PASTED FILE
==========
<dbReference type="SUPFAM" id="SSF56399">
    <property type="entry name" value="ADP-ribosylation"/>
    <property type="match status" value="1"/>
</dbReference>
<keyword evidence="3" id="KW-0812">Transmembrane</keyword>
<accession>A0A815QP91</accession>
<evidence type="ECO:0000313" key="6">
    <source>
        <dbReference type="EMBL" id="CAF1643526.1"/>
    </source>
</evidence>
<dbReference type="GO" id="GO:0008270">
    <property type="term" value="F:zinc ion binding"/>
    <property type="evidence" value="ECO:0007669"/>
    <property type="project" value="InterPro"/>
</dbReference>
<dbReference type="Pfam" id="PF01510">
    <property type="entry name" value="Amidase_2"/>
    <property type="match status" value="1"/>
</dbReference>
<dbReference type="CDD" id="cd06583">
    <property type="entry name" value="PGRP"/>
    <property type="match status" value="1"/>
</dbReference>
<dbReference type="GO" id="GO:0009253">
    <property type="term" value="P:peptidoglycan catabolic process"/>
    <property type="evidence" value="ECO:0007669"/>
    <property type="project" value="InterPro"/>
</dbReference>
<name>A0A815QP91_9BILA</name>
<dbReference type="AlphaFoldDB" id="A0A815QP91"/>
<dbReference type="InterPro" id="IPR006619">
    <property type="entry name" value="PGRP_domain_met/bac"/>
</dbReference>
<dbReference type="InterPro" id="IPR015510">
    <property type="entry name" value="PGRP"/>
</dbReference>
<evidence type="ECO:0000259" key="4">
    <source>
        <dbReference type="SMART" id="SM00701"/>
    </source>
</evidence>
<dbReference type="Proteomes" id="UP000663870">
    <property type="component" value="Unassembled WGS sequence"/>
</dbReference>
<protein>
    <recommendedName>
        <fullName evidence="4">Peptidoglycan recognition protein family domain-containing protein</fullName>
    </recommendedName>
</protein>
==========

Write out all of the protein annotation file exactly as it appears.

<dbReference type="SUPFAM" id="SSF56399">
    <property type="entry name" value="ADP-ribosylation"/>
    <property type="match status" value="1"/>
</dbReference>
<keyword evidence="3" id="KW-0812">Transmembrane</keyword>
<accession>A0A815QP91</accession>
<evidence type="ECO:0000313" key="6">
    <source>
        <dbReference type="EMBL" id="CAF1643526.1"/>
    </source>
</evidence>
<dbReference type="GO" id="GO:0008270">
    <property type="term" value="F:zinc ion binding"/>
    <property type="evidence" value="ECO:0007669"/>
    <property type="project" value="InterPro"/>
</dbReference>
<dbReference type="Pfam" id="PF01510">
    <property type="entry name" value="Amidase_2"/>
    <property type="match status" value="1"/>
</dbReference>
<dbReference type="CDD" id="cd06583">
    <property type="entry name" value="PGRP"/>
    <property type="match status" value="1"/>
</dbReference>
<dbReference type="GO" id="GO:0009253">
    <property type="term" value="P:peptidoglycan catabolic process"/>
    <property type="evidence" value="ECO:0007669"/>
    <property type="project" value="InterPro"/>
</dbReference>
<name>A0A815QP91_9BILA</name>
<dbReference type="AlphaFoldDB" id="A0A815QP91"/>
<dbReference type="InterPro" id="IPR006619">
    <property type="entry name" value="PGRP_domain_met/bac"/>
</dbReference>
<dbReference type="InterPro" id="IPR015510">
    <property type="entry name" value="PGRP"/>
</dbReference>
<evidence type="ECO:0000259" key="4">
    <source>
        <dbReference type="SMART" id="SM00701"/>
    </source>
</evidence>
<dbReference type="Proteomes" id="UP000663870">
    <property type="component" value="Unassembled WGS sequence"/>
</dbReference>
<protein>
    <recommendedName>
        <fullName evidence="4">Peptidoglycan recognition protein family domain-containing protein</fullName>
    </recommendedName>
</protein>